In this issue

Jonathan Tobin: Defending the Right to a Jewish State

Heather Hale: Compliment your kids without giving them big heads

Megan Shauri: 10 ways you are ruining your own happiness

Carolyn Bigda: 8 Best Dividend Stocks for 2015

Kiplinger's Personal Finance editors: 7 Things You Didn't Know About Paying Off Student Loans

Samantha Olson: The Crucial Mistake 55% Of Parents Are Making At Their Baby's Bedtime

Densie Well, Ph.D., R.D. Open your eyes to yellow vegetables

The Kosher Gourmet by Megan Gordon With its colorful cache of purples and oranges and reds, COLLARD GREEN SLAW is a marvelous mood booster --- not to mention just downright delish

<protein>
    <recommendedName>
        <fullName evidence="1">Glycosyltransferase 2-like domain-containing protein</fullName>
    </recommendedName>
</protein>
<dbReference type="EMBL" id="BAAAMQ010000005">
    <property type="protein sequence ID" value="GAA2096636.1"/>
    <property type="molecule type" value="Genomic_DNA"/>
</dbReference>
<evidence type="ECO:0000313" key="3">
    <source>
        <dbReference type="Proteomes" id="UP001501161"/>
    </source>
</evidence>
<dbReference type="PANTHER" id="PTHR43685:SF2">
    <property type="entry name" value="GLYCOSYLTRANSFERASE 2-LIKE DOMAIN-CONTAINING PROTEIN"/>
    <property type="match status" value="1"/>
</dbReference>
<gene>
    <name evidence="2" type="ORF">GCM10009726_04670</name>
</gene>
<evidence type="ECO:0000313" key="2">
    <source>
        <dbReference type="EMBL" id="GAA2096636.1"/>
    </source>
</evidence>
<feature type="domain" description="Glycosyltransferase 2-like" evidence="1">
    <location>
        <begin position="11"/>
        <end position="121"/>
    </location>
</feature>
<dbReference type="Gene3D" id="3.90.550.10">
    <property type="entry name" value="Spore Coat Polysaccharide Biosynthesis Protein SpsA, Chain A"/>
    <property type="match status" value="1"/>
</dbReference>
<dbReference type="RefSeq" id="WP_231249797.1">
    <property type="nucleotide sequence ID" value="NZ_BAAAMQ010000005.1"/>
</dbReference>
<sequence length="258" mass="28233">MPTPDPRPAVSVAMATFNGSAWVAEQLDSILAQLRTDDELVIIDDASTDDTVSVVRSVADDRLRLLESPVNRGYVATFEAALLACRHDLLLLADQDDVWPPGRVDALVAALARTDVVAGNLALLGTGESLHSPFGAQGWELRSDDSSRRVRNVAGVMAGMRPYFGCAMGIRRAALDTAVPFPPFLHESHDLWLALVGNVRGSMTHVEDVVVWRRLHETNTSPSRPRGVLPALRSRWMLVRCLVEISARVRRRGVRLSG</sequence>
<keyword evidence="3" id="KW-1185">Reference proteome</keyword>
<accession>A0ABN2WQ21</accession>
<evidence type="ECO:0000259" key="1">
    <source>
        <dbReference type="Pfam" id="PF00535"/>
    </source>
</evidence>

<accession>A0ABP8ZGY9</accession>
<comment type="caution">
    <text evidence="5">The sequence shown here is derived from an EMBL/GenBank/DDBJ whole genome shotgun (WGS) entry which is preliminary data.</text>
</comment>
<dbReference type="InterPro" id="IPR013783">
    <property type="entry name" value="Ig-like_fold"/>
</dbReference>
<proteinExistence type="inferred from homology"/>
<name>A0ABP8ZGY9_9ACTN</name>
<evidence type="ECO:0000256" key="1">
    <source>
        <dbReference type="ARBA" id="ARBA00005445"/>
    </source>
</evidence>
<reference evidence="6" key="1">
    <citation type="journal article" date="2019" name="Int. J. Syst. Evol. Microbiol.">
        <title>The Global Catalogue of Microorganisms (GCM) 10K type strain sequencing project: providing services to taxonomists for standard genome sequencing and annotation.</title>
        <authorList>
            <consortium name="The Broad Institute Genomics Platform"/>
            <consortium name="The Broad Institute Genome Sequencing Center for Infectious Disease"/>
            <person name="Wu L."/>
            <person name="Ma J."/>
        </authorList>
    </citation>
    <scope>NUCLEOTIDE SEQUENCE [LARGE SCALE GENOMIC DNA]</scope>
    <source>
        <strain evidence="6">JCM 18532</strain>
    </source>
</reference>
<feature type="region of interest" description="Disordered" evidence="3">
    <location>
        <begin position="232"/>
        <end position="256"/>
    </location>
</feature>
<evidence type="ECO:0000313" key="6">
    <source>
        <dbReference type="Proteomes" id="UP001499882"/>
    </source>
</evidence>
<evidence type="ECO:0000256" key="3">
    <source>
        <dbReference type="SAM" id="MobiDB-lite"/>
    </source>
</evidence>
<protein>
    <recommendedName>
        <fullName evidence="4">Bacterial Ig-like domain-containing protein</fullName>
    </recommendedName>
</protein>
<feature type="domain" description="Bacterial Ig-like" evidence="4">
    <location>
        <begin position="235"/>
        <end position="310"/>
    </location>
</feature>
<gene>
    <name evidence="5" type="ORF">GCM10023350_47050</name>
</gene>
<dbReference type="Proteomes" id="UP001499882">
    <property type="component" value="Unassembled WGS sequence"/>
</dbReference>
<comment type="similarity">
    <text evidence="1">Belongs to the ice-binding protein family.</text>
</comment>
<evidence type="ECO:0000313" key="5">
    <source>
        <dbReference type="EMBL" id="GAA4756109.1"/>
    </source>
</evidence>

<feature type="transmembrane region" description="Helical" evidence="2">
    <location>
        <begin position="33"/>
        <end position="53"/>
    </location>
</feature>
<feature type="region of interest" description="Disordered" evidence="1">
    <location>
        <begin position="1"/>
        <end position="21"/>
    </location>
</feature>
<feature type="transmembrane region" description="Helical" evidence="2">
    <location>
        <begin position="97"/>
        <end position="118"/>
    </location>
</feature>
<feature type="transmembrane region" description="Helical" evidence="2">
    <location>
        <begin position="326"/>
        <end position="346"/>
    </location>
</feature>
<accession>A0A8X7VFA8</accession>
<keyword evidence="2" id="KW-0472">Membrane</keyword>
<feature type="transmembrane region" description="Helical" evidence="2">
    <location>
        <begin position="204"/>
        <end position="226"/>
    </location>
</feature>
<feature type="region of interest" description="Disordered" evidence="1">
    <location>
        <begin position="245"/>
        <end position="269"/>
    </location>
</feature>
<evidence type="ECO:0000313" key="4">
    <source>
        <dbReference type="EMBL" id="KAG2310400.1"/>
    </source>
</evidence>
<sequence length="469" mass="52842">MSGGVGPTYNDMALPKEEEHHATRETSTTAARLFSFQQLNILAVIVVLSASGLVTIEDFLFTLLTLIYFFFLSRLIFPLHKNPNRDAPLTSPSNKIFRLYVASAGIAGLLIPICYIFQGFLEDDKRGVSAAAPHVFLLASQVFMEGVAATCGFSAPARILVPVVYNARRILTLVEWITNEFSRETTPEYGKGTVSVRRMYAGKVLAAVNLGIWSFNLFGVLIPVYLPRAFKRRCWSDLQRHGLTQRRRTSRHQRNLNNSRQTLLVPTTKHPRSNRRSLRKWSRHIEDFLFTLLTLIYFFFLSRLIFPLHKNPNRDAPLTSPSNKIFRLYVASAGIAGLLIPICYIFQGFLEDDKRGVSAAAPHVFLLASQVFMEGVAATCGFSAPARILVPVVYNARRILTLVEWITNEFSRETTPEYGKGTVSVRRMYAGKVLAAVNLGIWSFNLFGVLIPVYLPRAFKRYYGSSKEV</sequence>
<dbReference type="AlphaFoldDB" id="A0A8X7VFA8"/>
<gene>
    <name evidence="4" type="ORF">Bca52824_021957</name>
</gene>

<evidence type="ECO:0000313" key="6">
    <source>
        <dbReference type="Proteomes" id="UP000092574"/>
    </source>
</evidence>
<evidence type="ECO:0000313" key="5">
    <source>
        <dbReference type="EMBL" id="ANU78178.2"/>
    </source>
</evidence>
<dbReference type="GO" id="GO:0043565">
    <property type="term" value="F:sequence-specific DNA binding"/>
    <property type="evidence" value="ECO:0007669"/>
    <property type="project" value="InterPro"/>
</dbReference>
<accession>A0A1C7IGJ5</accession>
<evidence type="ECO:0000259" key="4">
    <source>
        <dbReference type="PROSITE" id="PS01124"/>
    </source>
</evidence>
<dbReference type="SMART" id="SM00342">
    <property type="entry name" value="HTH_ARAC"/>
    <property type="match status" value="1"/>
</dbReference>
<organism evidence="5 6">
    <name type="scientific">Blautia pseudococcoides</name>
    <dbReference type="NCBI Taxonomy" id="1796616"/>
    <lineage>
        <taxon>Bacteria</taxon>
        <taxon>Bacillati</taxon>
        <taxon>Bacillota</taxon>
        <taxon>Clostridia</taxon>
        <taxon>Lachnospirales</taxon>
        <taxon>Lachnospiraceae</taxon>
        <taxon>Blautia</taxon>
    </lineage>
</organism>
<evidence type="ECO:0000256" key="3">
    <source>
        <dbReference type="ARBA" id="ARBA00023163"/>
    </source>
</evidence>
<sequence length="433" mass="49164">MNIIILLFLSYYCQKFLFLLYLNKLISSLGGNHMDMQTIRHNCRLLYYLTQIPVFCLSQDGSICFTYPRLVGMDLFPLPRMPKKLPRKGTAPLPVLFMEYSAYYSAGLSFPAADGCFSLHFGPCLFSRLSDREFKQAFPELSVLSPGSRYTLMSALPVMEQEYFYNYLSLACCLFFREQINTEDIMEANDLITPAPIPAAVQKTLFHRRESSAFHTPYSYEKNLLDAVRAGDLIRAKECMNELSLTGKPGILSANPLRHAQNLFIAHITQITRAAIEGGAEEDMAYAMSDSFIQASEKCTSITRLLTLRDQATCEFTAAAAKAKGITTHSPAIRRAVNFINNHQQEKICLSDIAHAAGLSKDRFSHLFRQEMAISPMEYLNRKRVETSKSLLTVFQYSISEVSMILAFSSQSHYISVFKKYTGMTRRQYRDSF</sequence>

April 18, 2014

Rabbi Yonason Goldson: Clarifying one of the greatest philosophical conundrums in theology

Caroline B. Glick: The disappearance of US will

Megan Wallgren: 10 things I've learned from my teenagers

Lizette Borreli: Green Tea Boosts Brain Power, May Help Treat Dementia

John Ericson: Trying hard to be 'positive' but never succeeding? Blame Your Brain

The Kosher Gourmet by Julie Rothman Almondy, flourless torta del re (Italian king's cake), has royal roots, is simple to make, . . . but devour it because it's simply delicious

April 14, 2014

Rabbi Dr Naftali Brawer: Passover frees us from the tyranny of time

Greg Crosby: Passing Over Religion

Eric Schulzke: First degree: How America really recovered from a murder epidemic

Georgia Lee: When love is not enough: Teaching your kids about the realities of adult relationships

Cameron Huddleston: Freebies for Your Lawn and Garden

Gordon Pape: How you can tell if your financial adviser is setting you up for potential ruin